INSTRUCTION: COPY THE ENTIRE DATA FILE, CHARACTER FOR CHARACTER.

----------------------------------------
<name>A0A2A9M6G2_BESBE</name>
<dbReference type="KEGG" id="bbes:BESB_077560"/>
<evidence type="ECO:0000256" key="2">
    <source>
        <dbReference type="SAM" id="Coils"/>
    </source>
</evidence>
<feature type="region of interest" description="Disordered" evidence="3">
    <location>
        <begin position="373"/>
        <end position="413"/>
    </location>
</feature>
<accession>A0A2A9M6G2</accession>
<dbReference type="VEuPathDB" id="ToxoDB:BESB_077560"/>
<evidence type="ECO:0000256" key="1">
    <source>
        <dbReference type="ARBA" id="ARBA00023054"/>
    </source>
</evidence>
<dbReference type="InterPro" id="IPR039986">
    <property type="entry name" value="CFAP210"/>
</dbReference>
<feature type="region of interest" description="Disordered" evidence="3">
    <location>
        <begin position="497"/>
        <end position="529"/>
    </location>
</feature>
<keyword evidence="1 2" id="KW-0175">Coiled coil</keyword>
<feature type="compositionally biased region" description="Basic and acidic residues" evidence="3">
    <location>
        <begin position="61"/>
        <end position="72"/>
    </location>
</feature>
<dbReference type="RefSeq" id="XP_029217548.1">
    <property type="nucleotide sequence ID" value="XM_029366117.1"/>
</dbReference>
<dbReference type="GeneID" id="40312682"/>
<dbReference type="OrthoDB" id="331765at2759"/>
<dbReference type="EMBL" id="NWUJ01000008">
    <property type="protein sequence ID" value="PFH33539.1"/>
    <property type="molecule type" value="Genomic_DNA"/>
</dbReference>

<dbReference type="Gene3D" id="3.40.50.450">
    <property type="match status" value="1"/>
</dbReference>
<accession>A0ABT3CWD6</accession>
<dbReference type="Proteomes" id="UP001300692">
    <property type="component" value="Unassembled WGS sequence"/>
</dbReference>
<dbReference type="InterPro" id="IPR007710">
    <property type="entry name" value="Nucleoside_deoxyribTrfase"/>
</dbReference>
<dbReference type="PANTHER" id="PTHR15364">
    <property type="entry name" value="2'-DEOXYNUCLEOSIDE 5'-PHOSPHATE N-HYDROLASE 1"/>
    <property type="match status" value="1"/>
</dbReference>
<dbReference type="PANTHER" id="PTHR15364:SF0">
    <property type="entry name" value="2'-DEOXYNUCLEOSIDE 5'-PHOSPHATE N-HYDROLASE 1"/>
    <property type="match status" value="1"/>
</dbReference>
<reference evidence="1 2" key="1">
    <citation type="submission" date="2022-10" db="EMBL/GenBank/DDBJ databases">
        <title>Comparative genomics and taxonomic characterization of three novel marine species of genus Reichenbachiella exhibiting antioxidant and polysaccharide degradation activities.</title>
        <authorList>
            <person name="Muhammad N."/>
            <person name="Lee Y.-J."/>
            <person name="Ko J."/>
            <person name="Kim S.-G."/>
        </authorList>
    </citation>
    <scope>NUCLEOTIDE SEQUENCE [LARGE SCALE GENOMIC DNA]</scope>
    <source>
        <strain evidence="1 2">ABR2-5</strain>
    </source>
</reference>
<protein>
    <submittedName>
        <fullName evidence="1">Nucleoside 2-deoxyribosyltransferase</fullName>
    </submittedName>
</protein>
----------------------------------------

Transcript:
<name>A0A2A9M6G2_BESBE</name>
<dbReference type="KEGG" id="bbes:BESB_077560"/>
<evidence type="ECO:0000256" key="2">
    <source>
        <dbReference type="SAM" id="Coils"/>
    </source>
</evidence>
<feature type="region of interest" description="Disordered" evidence="3">
    <location>
        <begin position="373"/>
        <end position="413"/>
    </location>
</feature>
<accession>A0A2A9M6G2</accession>
<dbReference type="VEuPathDB" id="ToxoDB:BESB_077560"/>
<evidence type="ECO:0000256" key="1">
    <source>
        <dbReference type="ARBA" id="ARBA00023054"/>
    </source>
</evidence>
<dbReference type="InterPro" id="IPR039986">
    <property type="entry name" value="CFAP210"/>
</dbReference>
<feature type="region of interest" description="Disordered" evidence="3">
    <location>
        <begin position="497"/>
        <end position="529"/>
    </location>
</feature>
<keyword evidence="1 2" id="KW-0175">Coiled coil</keyword>
<feature type="compositionally biased region" description="Basic and acidic residues" evidence="3">
    <location>
        <begin position="61"/>
        <end position="72"/>
    </location>
</feature>
<dbReference type="RefSeq" id="XP_029217548.1">
    <property type="nucleotide sequence ID" value="XM_029366117.1"/>
</dbReference>
<dbReference type="GeneID" id="40312682"/>
<dbReference type="OrthoDB" id="331765at2759"/>
<dbReference type="EMBL" id="NWUJ01000008">
    <property type="protein sequence ID" value="PFH33539.1"/>
    <property type="molecule type" value="Genomic_DNA"/>
</dbReference>

<dbReference type="Gene3D" id="3.40.50.450">
    <property type="match status" value="1"/>
</dbReference>
<accession>A0ABT3CWD6</accession>
<dbReference type="Proteomes" id="UP001300692">
    <property type="component" value="Unassembled WGS sequence"/>
</dbReference>
<dbReference type="InterPro" id="IPR007710">
    <property type="entry name" value="Nucleoside_deoxyribTrfase"/>
</dbReference>
<dbReference type="PANTHER" id="PTHR15364">
    <property type="entry name" value="2'-DEOXYNUCLEOSIDE 5'-PHOSPHATE N-HYDROLASE 1"/>
    <property type="match status" value="1"/>
</dbReference>
<dbReference type="PANTHER" id="PTHR15364:SF0">
    <property type="entry name" value="2'-DEOXYNUCLEOSIDE 5'-PHOSPHATE N-HYDROLASE 1"/>
    <property type="match status" value="1"/>
</dbReference>
<reference evidence="1 2" key="1">
    <citation type="submission" date="2022-10" db="EMBL/GenBank/DDBJ databases">
        <title>Comparative genomics and taxonomic characterization of three novel marine species of genus Reichenbachiella exhibiting antioxidant and polysaccharide degradation activities.</title>
        <authorList>
            <person name="Muhammad N."/>
            <person name="Lee Y.-J."/>
            <person name="Ko J."/>
            <person name="Kim S.-G."/>
        </authorList>
    </citation>
    <scope>NUCLEOTIDE SEQUENCE [LARGE SCALE GENOMIC DNA]</scope>
    <source>
        <strain evidence="1 2">ABR2-5</strain>
    </source>
</reference>
<protein>
    <submittedName>
        <fullName evidence="1">Nucleoside 2-deoxyribosyltransferase</fullName>
    </submittedName>
</protein>